Methampethamine is now the drug of choice in rural Minnesota because it’s easy to get and easy to make, reports Minnesota Public Radio. Twenty percent of meth used in the state is made in clandestine meth labs — mostly in rural areas with few people. Eighty percent of the meth in the Twin Cities comes from out of state, smuggled in delivery trucks and hollowed-out car bumpers, usually from Mexico and southwest states. After changing hands in the metro area, much of it leaves the suburbs, Indian reservations, and small towns.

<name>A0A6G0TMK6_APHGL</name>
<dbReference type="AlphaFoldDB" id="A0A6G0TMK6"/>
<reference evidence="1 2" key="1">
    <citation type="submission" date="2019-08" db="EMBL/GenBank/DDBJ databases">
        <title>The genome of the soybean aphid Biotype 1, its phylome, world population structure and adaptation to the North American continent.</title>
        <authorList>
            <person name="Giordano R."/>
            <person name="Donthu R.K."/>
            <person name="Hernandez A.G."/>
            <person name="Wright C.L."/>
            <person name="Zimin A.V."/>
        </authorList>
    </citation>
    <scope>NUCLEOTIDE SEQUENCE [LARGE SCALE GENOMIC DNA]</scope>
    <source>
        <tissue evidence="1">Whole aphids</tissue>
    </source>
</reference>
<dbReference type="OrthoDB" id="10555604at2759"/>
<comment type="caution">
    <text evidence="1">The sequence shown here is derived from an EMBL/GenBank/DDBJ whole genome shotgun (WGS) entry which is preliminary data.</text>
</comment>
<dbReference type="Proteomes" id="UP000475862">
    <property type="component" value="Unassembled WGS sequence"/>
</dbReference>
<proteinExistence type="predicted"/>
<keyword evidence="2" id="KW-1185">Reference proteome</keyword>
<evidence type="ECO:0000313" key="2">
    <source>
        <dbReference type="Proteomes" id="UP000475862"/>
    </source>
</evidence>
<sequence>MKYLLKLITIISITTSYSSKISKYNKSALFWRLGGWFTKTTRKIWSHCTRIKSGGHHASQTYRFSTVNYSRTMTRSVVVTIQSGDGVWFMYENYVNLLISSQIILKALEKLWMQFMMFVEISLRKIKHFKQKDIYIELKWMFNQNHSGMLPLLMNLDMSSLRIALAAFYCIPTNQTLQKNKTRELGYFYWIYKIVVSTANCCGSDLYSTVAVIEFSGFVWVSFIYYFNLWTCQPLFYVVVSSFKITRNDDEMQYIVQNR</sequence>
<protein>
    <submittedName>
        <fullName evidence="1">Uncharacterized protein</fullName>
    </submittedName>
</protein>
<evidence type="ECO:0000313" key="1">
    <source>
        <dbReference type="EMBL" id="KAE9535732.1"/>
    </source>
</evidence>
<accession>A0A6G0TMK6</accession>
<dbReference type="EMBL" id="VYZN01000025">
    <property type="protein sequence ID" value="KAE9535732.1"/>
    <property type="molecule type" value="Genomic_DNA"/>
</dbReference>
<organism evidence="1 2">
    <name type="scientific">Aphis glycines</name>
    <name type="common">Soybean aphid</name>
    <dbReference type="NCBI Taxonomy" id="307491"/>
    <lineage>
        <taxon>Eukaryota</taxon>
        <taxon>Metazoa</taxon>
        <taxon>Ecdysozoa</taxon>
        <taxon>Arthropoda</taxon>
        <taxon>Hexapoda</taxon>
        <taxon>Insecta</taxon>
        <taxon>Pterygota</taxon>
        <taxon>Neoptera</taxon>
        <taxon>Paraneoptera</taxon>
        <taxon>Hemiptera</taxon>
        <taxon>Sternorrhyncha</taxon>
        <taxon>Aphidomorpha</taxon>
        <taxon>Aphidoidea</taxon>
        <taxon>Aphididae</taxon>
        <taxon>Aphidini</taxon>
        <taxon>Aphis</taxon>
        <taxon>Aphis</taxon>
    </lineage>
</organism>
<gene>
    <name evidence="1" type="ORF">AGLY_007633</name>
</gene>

Meth creates unintended victims, in the children of those who use and make it. Children who are exposed to the caustic chemicals can suffer health problems, and their meth-using parents can become so focused on the drug that they neglect the kids. Foster care placement of children who have drug-addicted parents has seen a dramatic increase over the past three years. Some Minnesota high school students say it’s easier to get meth than alcohol. A new study by the Hazelden Foundation found that meth use among teens in the Twin Cities area is rising.